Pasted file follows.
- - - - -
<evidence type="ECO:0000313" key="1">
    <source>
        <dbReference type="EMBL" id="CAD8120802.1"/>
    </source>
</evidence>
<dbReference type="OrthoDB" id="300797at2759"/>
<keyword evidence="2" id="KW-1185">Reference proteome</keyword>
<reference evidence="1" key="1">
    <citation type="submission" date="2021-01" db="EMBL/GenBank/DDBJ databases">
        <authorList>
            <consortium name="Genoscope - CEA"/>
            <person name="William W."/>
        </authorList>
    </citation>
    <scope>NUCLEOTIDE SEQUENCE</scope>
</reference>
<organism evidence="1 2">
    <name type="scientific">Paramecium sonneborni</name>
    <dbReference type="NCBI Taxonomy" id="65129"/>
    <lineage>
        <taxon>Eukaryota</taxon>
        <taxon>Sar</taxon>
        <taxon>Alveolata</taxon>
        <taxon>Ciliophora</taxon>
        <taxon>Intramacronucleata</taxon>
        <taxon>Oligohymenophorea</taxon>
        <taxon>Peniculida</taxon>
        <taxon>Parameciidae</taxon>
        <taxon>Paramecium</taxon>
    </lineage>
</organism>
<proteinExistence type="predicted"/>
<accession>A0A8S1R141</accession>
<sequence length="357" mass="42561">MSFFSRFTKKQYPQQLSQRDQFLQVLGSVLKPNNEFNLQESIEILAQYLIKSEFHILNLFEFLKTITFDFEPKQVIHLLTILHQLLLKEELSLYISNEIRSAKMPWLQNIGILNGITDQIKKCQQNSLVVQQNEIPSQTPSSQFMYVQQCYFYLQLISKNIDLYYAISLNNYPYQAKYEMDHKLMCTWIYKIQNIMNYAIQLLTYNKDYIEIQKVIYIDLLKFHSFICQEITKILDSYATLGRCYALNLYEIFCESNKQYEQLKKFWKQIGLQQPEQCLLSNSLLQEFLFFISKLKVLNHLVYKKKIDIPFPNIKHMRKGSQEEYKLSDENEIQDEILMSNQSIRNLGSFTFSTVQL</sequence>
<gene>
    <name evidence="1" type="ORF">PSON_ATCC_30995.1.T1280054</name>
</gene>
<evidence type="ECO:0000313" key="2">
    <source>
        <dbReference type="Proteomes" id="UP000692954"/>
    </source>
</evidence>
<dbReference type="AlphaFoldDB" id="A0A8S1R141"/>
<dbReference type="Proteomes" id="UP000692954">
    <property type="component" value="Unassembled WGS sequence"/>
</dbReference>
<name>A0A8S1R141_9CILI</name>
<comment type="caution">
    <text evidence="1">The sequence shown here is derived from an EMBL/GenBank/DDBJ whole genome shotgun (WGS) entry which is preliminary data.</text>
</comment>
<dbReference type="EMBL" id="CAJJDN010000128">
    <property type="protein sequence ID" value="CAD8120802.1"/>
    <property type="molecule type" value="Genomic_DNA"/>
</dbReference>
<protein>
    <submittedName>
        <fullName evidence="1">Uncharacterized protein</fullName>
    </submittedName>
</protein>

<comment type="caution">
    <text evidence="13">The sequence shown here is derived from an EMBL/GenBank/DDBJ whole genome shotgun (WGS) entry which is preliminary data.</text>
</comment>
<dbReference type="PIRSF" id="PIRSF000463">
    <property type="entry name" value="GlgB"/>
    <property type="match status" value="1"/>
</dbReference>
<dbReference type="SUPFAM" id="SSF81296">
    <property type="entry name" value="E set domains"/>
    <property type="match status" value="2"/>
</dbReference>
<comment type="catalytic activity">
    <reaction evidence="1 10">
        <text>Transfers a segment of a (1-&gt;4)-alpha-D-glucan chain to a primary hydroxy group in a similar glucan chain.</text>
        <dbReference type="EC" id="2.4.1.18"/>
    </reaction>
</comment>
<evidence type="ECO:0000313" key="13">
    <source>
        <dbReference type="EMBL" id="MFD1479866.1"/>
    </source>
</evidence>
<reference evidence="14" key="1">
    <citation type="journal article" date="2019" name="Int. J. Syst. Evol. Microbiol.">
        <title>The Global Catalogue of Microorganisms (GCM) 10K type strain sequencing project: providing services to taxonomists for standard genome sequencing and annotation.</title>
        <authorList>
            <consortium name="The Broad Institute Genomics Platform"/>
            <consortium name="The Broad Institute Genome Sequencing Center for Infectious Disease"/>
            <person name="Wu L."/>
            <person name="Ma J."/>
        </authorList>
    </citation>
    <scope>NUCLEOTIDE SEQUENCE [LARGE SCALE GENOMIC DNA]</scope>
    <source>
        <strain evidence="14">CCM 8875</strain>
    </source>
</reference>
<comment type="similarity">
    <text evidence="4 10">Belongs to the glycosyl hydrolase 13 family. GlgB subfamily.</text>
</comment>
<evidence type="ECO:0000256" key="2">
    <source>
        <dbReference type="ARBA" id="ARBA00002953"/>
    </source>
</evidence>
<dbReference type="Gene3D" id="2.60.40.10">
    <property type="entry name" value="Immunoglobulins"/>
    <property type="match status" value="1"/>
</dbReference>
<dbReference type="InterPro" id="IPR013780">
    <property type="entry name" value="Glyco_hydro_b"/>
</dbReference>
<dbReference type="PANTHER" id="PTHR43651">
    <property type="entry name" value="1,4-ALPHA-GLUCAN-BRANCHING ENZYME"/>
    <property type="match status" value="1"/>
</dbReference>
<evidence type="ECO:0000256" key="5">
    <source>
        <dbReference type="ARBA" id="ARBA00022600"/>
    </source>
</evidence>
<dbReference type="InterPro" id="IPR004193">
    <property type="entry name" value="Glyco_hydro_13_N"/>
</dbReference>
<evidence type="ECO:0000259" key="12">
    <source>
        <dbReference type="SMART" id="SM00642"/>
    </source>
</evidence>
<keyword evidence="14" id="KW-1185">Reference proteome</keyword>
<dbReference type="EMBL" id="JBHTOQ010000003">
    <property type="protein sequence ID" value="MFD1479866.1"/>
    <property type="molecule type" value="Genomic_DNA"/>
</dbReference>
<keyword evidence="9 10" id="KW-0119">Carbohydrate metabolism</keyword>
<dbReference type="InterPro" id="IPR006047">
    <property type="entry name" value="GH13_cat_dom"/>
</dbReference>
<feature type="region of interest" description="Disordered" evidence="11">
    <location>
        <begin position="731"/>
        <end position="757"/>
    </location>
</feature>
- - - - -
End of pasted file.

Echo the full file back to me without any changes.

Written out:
<evidence type="ECO:0000313" key="1">
    <source>
        <dbReference type="EMBL" id="CAD8120802.1"/>
    </source>
</evidence>
<dbReference type="OrthoDB" id="300797at2759"/>
<keyword evidence="2" id="KW-1185">Reference proteome</keyword>
<reference evidence="1" key="1">
    <citation type="submission" date="2021-01" db="EMBL/GenBank/DDBJ databases">
        <authorList>
            <consortium name="Genoscope - CEA"/>
            <person name="William W."/>
        </authorList>
    </citation>
    <scope>NUCLEOTIDE SEQUENCE</scope>
</reference>
<organism evidence="1 2">
    <name type="scientific">Paramecium sonneborni</name>
    <dbReference type="NCBI Taxonomy" id="65129"/>
    <lineage>
        <taxon>Eukaryota</taxon>
        <taxon>Sar</taxon>
        <taxon>Alveolata</taxon>
        <taxon>Ciliophora</taxon>
        <taxon>Intramacronucleata</taxon>
        <taxon>Oligohymenophorea</taxon>
        <taxon>Peniculida</taxon>
        <taxon>Parameciidae</taxon>
        <taxon>Paramecium</taxon>
    </lineage>
</organism>
<proteinExistence type="predicted"/>
<accession>A0A8S1R141</accession>
<sequence length="357" mass="42561">MSFFSRFTKKQYPQQLSQRDQFLQVLGSVLKPNNEFNLQESIEILAQYLIKSEFHILNLFEFLKTITFDFEPKQVIHLLTILHQLLLKEELSLYISNEIRSAKMPWLQNIGILNGITDQIKKCQQNSLVVQQNEIPSQTPSSQFMYVQQCYFYLQLISKNIDLYYAISLNNYPYQAKYEMDHKLMCTWIYKIQNIMNYAIQLLTYNKDYIEIQKVIYIDLLKFHSFICQEITKILDSYATLGRCYALNLYEIFCESNKQYEQLKKFWKQIGLQQPEQCLLSNSLLQEFLFFISKLKVLNHLVYKKKIDIPFPNIKHMRKGSQEEYKLSDENEIQDEILMSNQSIRNLGSFTFSTVQL</sequence>
<gene>
    <name evidence="1" type="ORF">PSON_ATCC_30995.1.T1280054</name>
</gene>
<evidence type="ECO:0000313" key="2">
    <source>
        <dbReference type="Proteomes" id="UP000692954"/>
    </source>
</evidence>
<dbReference type="AlphaFoldDB" id="A0A8S1R141"/>
<dbReference type="Proteomes" id="UP000692954">
    <property type="component" value="Unassembled WGS sequence"/>
</dbReference>
<name>A0A8S1R141_9CILI</name>
<comment type="caution">
    <text evidence="1">The sequence shown here is derived from an EMBL/GenBank/DDBJ whole genome shotgun (WGS) entry which is preliminary data.</text>
</comment>
<dbReference type="EMBL" id="CAJJDN010000128">
    <property type="protein sequence ID" value="CAD8120802.1"/>
    <property type="molecule type" value="Genomic_DNA"/>
</dbReference>
<protein>
    <submittedName>
        <fullName evidence="1">Uncharacterized protein</fullName>
    </submittedName>
</protein>

<comment type="caution">
    <text evidence="13">The sequence shown here is derived from an EMBL/GenBank/DDBJ whole genome shotgun (WGS) entry which is preliminary data.</text>
</comment>
<dbReference type="PIRSF" id="PIRSF000463">
    <property type="entry name" value="GlgB"/>
    <property type="match status" value="1"/>
</dbReference>
<dbReference type="SUPFAM" id="SSF81296">
    <property type="entry name" value="E set domains"/>
    <property type="match status" value="2"/>
</dbReference>
<comment type="catalytic activity">
    <reaction evidence="1 10">
        <text>Transfers a segment of a (1-&gt;4)-alpha-D-glucan chain to a primary hydroxy group in a similar glucan chain.</text>
        <dbReference type="EC" id="2.4.1.18"/>
    </reaction>
</comment>
<evidence type="ECO:0000313" key="13">
    <source>
        <dbReference type="EMBL" id="MFD1479866.1"/>
    </source>
</evidence>
<reference evidence="14" key="1">
    <citation type="journal article" date="2019" name="Int. J. Syst. Evol. Microbiol.">
        <title>The Global Catalogue of Microorganisms (GCM) 10K type strain sequencing project: providing services to taxonomists for standard genome sequencing and annotation.</title>
        <authorList>
            <consortium name="The Broad Institute Genomics Platform"/>
            <consortium name="The Broad Institute Genome Sequencing Center for Infectious Disease"/>
            <person name="Wu L."/>
            <person name="Ma J."/>
        </authorList>
    </citation>
    <scope>NUCLEOTIDE SEQUENCE [LARGE SCALE GENOMIC DNA]</scope>
    <source>
        <strain evidence="14">CCM 8875</strain>
    </source>
</reference>
<comment type="similarity">
    <text evidence="4 10">Belongs to the glycosyl hydrolase 13 family. GlgB subfamily.</text>
</comment>
<evidence type="ECO:0000256" key="2">
    <source>
        <dbReference type="ARBA" id="ARBA00002953"/>
    </source>
</evidence>
<dbReference type="Gene3D" id="2.60.40.10">
    <property type="entry name" value="Immunoglobulins"/>
    <property type="match status" value="1"/>
</dbReference>
<dbReference type="InterPro" id="IPR013780">
    <property type="entry name" value="Glyco_hydro_b"/>
</dbReference>
<dbReference type="PANTHER" id="PTHR43651">
    <property type="entry name" value="1,4-ALPHA-GLUCAN-BRANCHING ENZYME"/>
    <property type="match status" value="1"/>
</dbReference>
<evidence type="ECO:0000256" key="5">
    <source>
        <dbReference type="ARBA" id="ARBA00022600"/>
    </source>
</evidence>
<dbReference type="InterPro" id="IPR004193">
    <property type="entry name" value="Glyco_hydro_13_N"/>
</dbReference>
<evidence type="ECO:0000259" key="12">
    <source>
        <dbReference type="SMART" id="SM00642"/>
    </source>
</evidence>
<keyword evidence="14" id="KW-1185">Reference proteome</keyword>
<dbReference type="EMBL" id="JBHTOQ010000003">
    <property type="protein sequence ID" value="MFD1479866.1"/>
    <property type="molecule type" value="Genomic_DNA"/>
</dbReference>
<keyword evidence="9 10" id="KW-0119">Carbohydrate metabolism</keyword>
<dbReference type="InterPro" id="IPR006047">
    <property type="entry name" value="GH13_cat_dom"/>
</dbReference>
<feature type="region of interest" description="Disordered" evidence="11">
    <location>
        <begin position="731"/>
        <end position="757"/>
    </location>
</feature>